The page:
Global Stocks Are The Most Overbought Since Right Before 1987 Bloodbath

While world stocks are on their longest streak (without a 5% correction) in history, the last few weeks have seen that exuberance accelerate with MSCI World now at its most 'overbought' since the summer of 1987... and we know what happened next.


But this global euphoria is 'trumped' by the melt-up in US stocks, and as Bloomberg reports, John Murphy,’s chief technical analyst, warns U.S. stocks have shown so much momentum lately “that 2018 may not end as well as it started."

Murphy cited 14-week and 14-month relative strength indexes for the S&P 500 Index in a blog posting Saturday.

Data compiled by Bloomberg shows the weekly RSI, displayed in the chart, closed Friday at 85.27 -- the highest since January 1959.

The monthly RSI ended last week at 86.07, above every month-end reading since June 1996.

And as Morgan Stanely notes, these extremes of relative strength do not end well.

In the past, when the RSI has peaked above 80 an average correction of -3.5% has followed one month later.

The corrections have ranged from -0.8% to -7.7% (Exhibit below).

In our view, a pull back feels close and it is now just a matter of time. We would be buyers of that pullback but think it is prudent for investors who are looking to add risk to wait at this point.

However, histoical facts aside, JPMorgan disagrees that an extreme overbought signal is worrisome.

While a rally has pushed S&P 500’s relative strength index to levels not seen since the dot-com era, that alone is no evidence that a bubble is forming in the stock market, JPMorgan’s technical analyst Jason Hunter writes in a note.

And finally, as Bloomberg reports, euphoria on Wall Street that stocks can just keep on building on record highs is getting so stratospheric that it’s reaching levels that previously signaled a slump.

Analysts are ratcheting up their forecasts for U.S. corporate profits at the fastest pace in more than 10 years, according to the research firm Bespoke Investment Group. And that’s happening, unusually, right in the run-up to an earnings-season kick-off.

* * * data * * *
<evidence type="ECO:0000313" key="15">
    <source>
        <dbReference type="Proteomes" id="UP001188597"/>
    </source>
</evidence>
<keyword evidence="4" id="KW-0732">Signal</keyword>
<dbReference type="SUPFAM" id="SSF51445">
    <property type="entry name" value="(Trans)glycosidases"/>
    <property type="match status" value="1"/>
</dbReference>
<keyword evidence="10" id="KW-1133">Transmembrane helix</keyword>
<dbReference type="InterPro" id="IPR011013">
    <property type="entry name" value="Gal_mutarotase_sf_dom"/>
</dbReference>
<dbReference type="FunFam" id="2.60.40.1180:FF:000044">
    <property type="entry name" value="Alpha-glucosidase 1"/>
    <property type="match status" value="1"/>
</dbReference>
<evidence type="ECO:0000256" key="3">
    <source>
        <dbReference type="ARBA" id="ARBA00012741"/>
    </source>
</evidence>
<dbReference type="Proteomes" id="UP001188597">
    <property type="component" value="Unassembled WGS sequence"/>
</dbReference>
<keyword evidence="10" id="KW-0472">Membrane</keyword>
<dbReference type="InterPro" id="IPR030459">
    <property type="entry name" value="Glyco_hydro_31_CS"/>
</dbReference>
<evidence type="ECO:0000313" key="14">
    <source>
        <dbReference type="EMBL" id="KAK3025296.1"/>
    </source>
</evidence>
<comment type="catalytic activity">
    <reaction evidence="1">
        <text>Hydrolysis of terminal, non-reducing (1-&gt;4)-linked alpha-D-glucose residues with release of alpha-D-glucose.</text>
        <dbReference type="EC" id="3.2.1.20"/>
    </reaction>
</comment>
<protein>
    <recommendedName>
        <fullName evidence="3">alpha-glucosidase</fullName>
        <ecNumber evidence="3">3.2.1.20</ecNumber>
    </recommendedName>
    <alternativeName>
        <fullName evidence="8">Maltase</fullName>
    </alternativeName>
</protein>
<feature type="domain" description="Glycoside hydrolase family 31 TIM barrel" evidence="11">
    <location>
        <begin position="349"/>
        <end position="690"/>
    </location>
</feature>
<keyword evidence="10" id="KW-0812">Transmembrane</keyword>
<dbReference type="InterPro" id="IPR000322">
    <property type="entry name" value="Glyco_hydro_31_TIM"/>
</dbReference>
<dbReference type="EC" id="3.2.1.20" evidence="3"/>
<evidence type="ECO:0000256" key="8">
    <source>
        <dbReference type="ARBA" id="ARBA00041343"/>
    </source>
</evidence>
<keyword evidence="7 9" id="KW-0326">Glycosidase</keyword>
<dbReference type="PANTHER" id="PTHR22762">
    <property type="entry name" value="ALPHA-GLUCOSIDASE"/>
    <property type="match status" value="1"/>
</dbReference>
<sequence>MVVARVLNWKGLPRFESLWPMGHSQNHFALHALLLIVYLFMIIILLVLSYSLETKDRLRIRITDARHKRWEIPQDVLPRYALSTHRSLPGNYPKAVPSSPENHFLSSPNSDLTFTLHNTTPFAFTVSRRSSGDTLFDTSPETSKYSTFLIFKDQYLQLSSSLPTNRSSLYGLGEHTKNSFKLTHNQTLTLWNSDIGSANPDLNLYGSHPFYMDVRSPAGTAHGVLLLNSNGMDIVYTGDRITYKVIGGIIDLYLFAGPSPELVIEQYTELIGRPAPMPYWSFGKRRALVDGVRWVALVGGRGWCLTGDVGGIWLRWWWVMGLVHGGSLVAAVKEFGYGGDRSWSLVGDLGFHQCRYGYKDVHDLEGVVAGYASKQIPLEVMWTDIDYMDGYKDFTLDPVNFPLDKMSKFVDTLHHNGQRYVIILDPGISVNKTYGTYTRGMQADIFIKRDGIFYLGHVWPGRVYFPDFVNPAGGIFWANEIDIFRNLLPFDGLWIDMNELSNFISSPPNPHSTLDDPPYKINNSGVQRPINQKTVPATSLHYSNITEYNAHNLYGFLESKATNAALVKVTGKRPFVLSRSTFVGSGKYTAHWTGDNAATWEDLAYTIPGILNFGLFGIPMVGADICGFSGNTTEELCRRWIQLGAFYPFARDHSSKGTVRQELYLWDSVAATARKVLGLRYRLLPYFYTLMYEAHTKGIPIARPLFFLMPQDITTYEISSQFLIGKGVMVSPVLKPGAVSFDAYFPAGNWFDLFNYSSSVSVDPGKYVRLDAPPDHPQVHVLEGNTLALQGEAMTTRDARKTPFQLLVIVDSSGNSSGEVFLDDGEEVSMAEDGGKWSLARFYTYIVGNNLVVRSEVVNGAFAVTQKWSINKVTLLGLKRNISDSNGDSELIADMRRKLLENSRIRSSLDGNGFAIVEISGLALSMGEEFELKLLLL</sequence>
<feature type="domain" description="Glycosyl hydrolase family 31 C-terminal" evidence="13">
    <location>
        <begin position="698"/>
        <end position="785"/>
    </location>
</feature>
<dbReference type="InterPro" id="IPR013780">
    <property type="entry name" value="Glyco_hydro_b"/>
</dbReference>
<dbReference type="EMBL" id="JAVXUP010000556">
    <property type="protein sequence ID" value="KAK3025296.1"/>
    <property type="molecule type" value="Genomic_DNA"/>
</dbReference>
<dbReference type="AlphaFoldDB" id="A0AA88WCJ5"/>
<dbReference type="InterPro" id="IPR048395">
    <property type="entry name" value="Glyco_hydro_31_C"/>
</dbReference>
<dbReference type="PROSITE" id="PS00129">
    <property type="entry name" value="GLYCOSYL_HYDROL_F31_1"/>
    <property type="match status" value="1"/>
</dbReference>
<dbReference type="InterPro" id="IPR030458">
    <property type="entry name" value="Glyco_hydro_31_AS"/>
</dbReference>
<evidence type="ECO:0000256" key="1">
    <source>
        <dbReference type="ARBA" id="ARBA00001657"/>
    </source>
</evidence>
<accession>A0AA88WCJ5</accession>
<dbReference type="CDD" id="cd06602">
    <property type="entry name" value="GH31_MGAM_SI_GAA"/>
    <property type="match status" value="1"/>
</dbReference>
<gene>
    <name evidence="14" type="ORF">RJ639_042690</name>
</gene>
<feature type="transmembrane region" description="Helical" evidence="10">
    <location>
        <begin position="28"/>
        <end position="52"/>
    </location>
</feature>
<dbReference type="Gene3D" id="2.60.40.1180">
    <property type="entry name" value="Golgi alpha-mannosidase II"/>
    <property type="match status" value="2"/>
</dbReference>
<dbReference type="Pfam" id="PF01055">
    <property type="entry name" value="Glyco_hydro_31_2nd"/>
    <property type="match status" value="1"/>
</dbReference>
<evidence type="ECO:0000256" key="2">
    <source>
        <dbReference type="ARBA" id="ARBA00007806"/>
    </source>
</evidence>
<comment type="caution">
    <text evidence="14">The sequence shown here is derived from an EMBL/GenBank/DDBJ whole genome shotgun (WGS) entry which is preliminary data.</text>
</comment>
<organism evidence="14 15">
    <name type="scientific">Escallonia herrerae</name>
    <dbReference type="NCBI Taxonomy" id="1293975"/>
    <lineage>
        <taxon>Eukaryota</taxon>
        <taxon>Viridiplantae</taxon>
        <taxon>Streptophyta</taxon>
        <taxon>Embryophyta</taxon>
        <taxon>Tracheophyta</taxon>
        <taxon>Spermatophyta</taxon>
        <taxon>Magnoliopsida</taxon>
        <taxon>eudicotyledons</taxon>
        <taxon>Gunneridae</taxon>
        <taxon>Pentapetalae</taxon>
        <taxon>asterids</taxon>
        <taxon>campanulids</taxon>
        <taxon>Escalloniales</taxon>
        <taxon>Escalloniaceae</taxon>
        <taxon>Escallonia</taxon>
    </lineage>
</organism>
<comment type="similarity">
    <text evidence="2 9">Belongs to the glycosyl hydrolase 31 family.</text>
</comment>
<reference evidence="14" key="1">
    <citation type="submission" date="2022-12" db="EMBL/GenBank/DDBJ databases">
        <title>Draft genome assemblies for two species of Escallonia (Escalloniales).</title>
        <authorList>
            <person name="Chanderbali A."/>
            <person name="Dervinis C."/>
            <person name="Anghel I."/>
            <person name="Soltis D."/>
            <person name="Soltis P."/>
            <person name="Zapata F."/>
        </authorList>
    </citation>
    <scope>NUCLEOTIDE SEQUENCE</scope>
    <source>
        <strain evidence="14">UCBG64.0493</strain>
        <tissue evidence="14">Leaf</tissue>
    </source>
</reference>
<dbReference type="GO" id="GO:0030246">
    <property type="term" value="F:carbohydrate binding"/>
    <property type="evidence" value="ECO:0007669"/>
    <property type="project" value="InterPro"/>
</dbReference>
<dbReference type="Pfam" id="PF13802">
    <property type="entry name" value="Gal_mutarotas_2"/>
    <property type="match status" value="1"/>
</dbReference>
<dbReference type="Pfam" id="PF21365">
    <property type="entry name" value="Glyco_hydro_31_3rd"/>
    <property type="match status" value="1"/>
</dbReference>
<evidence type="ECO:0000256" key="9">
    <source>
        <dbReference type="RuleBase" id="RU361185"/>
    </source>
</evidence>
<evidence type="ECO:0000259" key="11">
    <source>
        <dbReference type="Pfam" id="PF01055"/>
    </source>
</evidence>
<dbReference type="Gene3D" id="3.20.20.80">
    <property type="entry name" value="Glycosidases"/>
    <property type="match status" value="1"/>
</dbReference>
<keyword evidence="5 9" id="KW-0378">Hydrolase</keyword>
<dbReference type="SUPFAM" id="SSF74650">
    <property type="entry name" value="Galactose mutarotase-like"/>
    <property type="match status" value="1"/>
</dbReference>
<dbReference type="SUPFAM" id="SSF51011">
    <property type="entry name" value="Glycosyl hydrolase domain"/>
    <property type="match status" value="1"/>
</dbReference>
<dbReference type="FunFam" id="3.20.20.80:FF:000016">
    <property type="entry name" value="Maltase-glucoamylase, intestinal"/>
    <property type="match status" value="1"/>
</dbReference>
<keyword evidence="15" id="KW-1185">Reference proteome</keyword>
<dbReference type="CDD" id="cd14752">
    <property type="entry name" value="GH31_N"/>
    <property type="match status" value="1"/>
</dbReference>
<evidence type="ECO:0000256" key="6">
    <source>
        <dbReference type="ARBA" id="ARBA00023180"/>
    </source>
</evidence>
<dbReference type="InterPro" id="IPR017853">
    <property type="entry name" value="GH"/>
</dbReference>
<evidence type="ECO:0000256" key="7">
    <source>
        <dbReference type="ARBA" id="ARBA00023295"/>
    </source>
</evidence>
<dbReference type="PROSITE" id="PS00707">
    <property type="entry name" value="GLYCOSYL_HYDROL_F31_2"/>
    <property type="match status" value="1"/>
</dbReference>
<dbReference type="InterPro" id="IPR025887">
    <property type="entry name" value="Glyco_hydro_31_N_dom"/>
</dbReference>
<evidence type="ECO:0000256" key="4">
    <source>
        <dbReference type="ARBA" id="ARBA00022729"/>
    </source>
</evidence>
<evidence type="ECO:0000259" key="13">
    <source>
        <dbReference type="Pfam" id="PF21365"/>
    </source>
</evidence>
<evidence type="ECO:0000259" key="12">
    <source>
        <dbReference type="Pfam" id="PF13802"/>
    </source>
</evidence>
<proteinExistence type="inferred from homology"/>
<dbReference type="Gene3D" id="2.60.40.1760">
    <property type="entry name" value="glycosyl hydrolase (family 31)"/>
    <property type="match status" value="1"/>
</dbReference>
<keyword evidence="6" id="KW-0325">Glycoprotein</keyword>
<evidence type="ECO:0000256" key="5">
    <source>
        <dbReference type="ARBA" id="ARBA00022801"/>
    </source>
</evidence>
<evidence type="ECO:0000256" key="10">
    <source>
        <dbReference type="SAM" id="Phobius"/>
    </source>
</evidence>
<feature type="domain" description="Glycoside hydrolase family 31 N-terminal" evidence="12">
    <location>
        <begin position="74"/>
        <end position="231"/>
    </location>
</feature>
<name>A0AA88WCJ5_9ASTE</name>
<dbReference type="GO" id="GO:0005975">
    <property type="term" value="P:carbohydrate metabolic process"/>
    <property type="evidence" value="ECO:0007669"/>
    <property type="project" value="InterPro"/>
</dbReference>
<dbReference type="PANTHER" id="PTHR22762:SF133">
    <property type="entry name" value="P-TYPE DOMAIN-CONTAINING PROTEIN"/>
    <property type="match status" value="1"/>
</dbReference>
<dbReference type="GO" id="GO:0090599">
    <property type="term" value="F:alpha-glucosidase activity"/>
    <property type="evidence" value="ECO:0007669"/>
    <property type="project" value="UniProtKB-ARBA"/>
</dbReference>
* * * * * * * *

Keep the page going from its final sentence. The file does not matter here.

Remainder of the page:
While the upgrades could be taken as a positive reflection on the economy’s outlook, in the past such bullish analyst sentiment has served as a precursor to a market decline.

The last time the gap between analysts lifting forecasts and those lowering estimates was this wide was in May 2010. The divergence at the time widened after the U.S. S&P 500 Index had climbed more than 10 percent over the previous three months. Just before analyst sentiment peaked, stock prices also topped out, and the index slid more than 15 percent.

And more and more major firms are warning against complacency. As Bloomberg reports, while riskier assets have recorded further gains in the first trading week of the year, Mark Schofield at Citi warned the potential payoff from such trades is diminishing.

“It is too early to call an end to the bull-market in risk assets but the risk/reward profile is deteriorating as expected returns peak and volatility begins to rise. Asset allocators must weigh up where we are in the business cycle, and what comes next. The ‘Goldilocks’ environment cannot last forever; a plateau in growth would be more bearish than a pick-up in inflation.”

Meanwhile, Joachim Fels at Pimco points to signs that U.S. jobs growth may be peaking as a “a clear sign that we are reaching the later stages of the business cycle” -- a fact that also increases the chance of an inflation overshoot.